Liz Earle Wellbeing: Fasting discussion with Michael Mosley
We use your sign-up to provide content in ways you’ve consented to and to improve our understanding of you. This may include adverts from us and 3rd parties based on our understanding. You can unsubscribe at any time. More info
Dr Michael Mosley has long been hailed a weight loss guru, and has now outlined some handy tips for keeping the pounds off. They are a mixture of different weight loss techniques and he swears they are “far more effective”.
“A number of recent trials have shown that, done properly, a rapid weight-loss diet is safe and can be far more effective than the standard slow and steady approach,” he wrote in his column for the MailOnline.
While acknowledging that calories are not the only factor in a person’s weight loss journey, he wrote: “A few years ago Public Health England ran a campaign encouraging us to aim for ‘400–600–600’ — that is, 400 calories for breakfast, 600 for lunch and 600 for our evening meal.
“This adds up to only 1,600 calories a day, and it applies to men and women — though you could boost those calories a bit with the occasional snack or drink.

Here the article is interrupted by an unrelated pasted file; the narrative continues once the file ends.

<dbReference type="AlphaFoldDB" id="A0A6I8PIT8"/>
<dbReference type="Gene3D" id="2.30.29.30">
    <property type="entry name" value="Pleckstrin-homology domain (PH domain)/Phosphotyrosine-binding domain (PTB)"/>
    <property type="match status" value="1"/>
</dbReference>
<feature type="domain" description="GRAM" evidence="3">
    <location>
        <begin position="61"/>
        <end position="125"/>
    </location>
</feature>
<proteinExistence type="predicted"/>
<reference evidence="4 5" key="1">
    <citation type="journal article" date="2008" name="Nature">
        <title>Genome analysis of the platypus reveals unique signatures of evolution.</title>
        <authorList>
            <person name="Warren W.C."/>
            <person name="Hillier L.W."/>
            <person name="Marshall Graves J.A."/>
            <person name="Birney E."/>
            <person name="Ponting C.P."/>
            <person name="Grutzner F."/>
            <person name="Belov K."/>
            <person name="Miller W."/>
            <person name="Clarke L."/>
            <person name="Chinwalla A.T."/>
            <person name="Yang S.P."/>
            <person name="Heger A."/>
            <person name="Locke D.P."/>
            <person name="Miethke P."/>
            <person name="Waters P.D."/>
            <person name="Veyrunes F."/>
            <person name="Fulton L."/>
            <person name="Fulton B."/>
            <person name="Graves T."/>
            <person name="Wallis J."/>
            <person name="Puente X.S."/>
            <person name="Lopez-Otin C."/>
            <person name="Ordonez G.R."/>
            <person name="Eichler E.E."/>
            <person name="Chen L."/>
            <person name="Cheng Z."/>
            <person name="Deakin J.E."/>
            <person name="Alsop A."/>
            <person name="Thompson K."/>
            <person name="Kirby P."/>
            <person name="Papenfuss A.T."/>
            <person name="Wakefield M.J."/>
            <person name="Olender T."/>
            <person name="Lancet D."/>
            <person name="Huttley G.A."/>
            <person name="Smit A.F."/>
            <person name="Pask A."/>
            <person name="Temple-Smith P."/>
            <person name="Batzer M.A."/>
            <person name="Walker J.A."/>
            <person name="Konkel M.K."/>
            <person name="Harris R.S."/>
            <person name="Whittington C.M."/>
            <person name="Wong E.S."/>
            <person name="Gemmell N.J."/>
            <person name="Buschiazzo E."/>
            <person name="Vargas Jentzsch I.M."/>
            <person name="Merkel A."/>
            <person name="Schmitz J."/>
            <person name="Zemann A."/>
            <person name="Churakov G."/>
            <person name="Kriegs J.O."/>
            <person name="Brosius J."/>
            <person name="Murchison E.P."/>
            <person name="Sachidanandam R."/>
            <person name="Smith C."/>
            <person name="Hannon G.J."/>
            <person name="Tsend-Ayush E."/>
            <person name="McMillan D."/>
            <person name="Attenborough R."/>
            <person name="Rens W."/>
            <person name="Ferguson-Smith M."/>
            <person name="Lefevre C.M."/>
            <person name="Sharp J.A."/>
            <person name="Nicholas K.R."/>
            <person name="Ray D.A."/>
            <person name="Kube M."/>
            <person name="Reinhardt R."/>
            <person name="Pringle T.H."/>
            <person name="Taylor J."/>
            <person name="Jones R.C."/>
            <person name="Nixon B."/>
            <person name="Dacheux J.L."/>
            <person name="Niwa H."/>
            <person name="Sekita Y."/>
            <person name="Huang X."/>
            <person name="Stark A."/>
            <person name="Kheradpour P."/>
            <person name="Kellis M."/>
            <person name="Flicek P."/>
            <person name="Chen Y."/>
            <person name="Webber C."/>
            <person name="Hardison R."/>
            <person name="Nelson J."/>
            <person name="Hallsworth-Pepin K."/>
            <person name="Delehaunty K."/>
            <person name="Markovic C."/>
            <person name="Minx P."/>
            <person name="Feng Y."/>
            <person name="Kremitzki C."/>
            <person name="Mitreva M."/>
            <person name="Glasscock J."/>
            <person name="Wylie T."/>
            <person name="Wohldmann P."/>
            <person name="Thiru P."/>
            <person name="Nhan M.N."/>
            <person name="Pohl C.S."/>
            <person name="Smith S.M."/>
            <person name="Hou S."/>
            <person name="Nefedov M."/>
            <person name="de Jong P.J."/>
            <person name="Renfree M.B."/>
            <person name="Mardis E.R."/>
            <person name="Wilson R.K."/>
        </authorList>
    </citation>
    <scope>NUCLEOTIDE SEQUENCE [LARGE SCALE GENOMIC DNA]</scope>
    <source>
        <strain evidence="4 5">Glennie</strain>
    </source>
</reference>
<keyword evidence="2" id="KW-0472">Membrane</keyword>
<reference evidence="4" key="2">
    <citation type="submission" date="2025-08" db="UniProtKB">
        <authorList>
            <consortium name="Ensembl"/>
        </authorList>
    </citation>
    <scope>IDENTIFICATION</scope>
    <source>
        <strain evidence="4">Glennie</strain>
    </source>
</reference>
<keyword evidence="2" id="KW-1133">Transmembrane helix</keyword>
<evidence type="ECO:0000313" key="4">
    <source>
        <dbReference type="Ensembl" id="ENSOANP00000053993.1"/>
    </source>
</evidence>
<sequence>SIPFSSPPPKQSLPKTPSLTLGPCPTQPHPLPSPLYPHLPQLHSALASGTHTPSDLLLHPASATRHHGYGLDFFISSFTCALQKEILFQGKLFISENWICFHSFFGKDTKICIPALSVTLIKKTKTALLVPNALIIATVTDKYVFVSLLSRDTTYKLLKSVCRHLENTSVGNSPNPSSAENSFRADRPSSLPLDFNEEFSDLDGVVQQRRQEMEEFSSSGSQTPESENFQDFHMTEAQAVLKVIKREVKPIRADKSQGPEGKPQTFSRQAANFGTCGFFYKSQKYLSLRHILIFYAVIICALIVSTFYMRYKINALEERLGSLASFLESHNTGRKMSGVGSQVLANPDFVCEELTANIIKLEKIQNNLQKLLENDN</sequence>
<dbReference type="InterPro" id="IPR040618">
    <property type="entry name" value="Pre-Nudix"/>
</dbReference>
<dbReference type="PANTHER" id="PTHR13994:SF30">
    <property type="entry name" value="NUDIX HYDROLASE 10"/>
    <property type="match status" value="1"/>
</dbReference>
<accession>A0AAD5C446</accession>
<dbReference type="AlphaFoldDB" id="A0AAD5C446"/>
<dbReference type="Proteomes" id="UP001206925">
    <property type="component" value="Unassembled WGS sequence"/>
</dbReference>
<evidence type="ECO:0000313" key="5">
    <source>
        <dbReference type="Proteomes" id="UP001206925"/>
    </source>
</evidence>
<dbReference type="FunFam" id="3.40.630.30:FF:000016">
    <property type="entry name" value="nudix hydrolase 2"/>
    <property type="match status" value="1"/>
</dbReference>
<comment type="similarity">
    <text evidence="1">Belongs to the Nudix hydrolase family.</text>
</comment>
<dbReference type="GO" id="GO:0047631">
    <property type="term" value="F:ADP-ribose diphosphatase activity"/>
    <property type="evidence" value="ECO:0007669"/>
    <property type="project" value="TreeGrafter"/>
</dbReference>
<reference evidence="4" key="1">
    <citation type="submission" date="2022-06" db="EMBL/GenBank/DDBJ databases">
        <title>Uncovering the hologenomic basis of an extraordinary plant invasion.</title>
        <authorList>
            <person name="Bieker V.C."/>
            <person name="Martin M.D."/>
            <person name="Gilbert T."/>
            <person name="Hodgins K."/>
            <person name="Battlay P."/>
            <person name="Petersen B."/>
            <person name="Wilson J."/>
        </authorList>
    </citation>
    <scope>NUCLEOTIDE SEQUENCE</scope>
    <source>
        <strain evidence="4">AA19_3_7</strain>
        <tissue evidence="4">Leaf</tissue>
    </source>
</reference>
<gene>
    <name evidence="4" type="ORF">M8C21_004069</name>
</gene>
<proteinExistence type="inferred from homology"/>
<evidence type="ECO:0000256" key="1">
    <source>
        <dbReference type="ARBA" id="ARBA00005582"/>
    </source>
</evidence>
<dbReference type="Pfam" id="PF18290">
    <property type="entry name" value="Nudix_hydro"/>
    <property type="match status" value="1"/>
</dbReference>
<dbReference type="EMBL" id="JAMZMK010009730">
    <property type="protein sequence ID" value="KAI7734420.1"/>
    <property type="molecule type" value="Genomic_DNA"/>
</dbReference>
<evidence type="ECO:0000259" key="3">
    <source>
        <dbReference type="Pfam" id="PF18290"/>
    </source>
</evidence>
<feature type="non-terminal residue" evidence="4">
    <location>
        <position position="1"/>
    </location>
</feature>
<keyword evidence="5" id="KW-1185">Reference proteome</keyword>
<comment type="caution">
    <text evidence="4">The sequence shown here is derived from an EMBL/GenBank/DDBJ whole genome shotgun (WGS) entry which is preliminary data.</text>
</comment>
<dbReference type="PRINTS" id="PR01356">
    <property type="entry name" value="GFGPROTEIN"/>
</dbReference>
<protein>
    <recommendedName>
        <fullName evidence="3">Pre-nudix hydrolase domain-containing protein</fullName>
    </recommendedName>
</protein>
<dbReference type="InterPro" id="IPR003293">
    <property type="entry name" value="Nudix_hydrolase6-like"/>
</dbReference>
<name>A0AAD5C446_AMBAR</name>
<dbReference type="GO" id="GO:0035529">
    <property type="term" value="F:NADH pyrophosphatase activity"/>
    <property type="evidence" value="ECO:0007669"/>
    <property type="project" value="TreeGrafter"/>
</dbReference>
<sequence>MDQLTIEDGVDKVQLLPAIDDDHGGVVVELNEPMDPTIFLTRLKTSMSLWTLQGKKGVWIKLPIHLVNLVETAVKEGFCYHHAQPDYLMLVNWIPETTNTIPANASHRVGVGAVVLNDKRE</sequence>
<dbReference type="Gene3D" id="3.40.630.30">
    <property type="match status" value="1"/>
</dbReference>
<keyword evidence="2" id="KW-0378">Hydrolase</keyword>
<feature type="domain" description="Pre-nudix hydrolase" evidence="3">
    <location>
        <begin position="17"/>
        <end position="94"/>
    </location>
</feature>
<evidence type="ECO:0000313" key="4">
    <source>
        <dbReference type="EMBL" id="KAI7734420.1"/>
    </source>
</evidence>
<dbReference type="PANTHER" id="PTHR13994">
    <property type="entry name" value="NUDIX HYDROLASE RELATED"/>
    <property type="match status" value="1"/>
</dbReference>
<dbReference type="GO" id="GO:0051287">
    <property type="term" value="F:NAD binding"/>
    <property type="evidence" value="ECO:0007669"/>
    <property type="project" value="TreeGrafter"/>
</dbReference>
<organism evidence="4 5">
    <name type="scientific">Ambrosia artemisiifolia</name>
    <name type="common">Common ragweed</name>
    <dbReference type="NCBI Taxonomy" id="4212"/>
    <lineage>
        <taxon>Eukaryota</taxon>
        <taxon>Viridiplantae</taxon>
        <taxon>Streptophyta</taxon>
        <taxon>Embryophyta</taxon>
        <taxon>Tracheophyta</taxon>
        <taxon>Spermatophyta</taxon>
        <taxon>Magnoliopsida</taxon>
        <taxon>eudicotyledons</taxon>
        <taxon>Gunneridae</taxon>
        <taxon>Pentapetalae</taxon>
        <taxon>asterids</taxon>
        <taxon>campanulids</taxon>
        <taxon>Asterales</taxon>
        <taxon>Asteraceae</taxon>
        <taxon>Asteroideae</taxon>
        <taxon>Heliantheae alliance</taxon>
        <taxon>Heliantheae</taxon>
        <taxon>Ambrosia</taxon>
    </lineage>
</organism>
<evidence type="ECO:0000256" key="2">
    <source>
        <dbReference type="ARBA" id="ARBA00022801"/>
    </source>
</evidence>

“With most of us overeating by around 300 calories a day, aiming for 400-600-600 could reduce rising rates of obesity.
“Based on this and other research on successful long-term weight losers, these are my Golden Rules for keeping to a healthy weight,” he said.
Ditch unhealthy food
He recommended that people clear the junk food out of their cupboards and instead stock them and the fridge, with healthy foods.
“You have to create an environment where it is easy to be good,” he said.
“I know that if there’s chocolate or biscuits at home, I’ll find and eat them.”
Keep a diary
Dr Mosley explained that by keeping a dairy or a note of what a person is doing, they can track their weight loss.
“Keep score, in some way,” he said.
“It could be by weighing yourself regularly, or wearing a tight-ish belt, or snug-fitting clothes.
“Most people who’ve been seriously overweight need some sort of feedback to tell them when they’re putting on weight in the wrong places, i.e. around the tummy.”
He added: “I find it helpful to weigh myself regularly, but I also always wear a tight belt, so I know when my waist is starting to expand.”
Get more active
He notes a person doesn’t have to go to the gym in order to get their exercise up.
“You don’t have to go to the gym, but you’ll need to do more brisk walking, ideally at least 30 minutes most days,” he advised.
“Plus some resistance exercises, such as squats and press-ups.”
Build up a support network
Losing weight can be a lonely journey, so Dr Mosley recommended joining a slimming club and finding likeminded people to share the experience with.
Not only will it keep people motivated, but also hold them accountable too.
Source: Read Full Article